PRIMARY BALLOT ARGUMENT AGAINST MV-WHISMAN BOND MEASURE_T

The Mountain View-Whisman School District covering most of Mountain View is seeking voter permission to borrow $259 million by selling "general obligation bonds that would need to be repaid, with interest, from higher property taxes.

The amount of interest depends upon the rate of interest when a group of bonds is sold. Currently, interest rates are low, and the total repayment would about double the $259 million to be borrowed. However, if the bonds are sold over many years, the total interest and repayment may be much higher.

Until Proposition 39 in the year 2000 was approved by California voters, a local school bond measure needed two-thirds of those voting to pass.

Proposition 39 lowered the percentage of approval needed to 55% of those voting PROVIDED THAT the bond measure contains some accountability provisions - including that it specifies the purposes for the money will be used. Whether this bond measure meets the requirements for approval at 55% may be disputed.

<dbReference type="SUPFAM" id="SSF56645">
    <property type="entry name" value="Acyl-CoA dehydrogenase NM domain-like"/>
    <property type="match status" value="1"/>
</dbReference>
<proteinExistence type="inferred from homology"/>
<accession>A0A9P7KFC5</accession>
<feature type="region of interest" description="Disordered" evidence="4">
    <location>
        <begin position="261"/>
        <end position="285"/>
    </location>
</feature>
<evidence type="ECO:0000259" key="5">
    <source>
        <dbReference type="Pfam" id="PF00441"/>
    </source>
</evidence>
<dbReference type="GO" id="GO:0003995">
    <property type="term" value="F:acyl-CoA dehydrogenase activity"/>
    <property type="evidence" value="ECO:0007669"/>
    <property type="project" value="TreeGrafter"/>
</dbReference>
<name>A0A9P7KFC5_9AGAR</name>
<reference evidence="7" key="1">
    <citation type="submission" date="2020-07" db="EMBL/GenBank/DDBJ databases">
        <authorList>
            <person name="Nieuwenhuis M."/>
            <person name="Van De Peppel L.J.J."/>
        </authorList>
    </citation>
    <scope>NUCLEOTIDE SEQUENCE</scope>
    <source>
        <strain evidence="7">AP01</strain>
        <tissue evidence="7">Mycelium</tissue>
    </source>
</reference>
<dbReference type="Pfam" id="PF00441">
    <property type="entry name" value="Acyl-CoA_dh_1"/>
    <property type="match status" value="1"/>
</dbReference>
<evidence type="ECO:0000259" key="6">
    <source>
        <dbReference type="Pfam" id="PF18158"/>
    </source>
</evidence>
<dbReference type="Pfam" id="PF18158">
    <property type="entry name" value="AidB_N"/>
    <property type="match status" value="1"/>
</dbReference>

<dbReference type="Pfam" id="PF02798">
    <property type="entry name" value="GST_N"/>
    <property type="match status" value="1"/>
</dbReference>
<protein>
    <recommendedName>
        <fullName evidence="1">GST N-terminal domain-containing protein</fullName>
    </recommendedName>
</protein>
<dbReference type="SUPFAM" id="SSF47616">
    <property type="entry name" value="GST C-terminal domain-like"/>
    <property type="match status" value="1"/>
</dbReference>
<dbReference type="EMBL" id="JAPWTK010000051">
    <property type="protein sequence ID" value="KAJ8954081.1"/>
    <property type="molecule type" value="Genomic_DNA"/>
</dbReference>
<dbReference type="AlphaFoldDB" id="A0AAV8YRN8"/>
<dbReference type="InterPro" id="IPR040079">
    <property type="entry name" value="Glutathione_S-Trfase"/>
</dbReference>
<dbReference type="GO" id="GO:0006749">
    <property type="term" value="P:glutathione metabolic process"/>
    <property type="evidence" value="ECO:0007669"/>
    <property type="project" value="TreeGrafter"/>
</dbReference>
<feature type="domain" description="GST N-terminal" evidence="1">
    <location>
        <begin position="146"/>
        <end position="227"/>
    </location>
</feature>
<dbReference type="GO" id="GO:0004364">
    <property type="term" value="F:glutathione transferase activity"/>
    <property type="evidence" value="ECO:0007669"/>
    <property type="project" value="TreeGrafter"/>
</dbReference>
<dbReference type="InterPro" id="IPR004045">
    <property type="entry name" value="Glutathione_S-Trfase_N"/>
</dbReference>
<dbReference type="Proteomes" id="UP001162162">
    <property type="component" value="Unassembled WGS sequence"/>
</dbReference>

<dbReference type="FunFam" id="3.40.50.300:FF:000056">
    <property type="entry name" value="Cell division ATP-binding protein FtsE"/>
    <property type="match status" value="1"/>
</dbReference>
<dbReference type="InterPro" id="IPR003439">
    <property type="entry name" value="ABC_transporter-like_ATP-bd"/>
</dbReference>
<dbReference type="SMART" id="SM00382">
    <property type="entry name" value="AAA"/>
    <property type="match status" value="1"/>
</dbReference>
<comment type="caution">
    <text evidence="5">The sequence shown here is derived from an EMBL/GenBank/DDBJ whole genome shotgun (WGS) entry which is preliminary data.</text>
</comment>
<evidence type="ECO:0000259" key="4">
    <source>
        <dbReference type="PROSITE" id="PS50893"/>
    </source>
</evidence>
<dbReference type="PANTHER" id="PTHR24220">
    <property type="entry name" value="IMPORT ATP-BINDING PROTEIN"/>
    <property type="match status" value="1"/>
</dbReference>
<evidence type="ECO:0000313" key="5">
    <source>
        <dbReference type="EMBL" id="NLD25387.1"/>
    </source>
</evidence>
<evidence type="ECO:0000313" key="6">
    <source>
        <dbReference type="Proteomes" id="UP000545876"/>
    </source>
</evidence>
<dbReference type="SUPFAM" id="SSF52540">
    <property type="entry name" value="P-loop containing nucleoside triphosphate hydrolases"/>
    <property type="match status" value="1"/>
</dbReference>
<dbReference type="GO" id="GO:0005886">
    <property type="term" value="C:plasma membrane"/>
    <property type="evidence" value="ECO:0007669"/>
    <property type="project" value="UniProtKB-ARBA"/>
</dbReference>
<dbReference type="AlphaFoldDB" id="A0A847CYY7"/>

School bond measures usually are approved. The GAME PLAN often is to promote school needs in mailers from the district, select a low-turnout election date, line­ up supporters and then get special business interests with money at stake to finance much of the local campaign.

Voters last approved a bond measure for this school district in 2012: $198 million. The local weekly newspaper reported on September 2, 2019, that the district had not only spent that money - but another $64 million to boot. The measure now proposed purports to authorize use of the next-borrowed money on projects that were supposed to be accomplished under the 2012 bond measure.

In any event, proponents properly have the burden of explaining to voters how the last $262 million was spent and why another $259 million is needed.

Also endorsing a NO vote:

Libertarian Party of Santa Clara County

Attorney Gary Wesley


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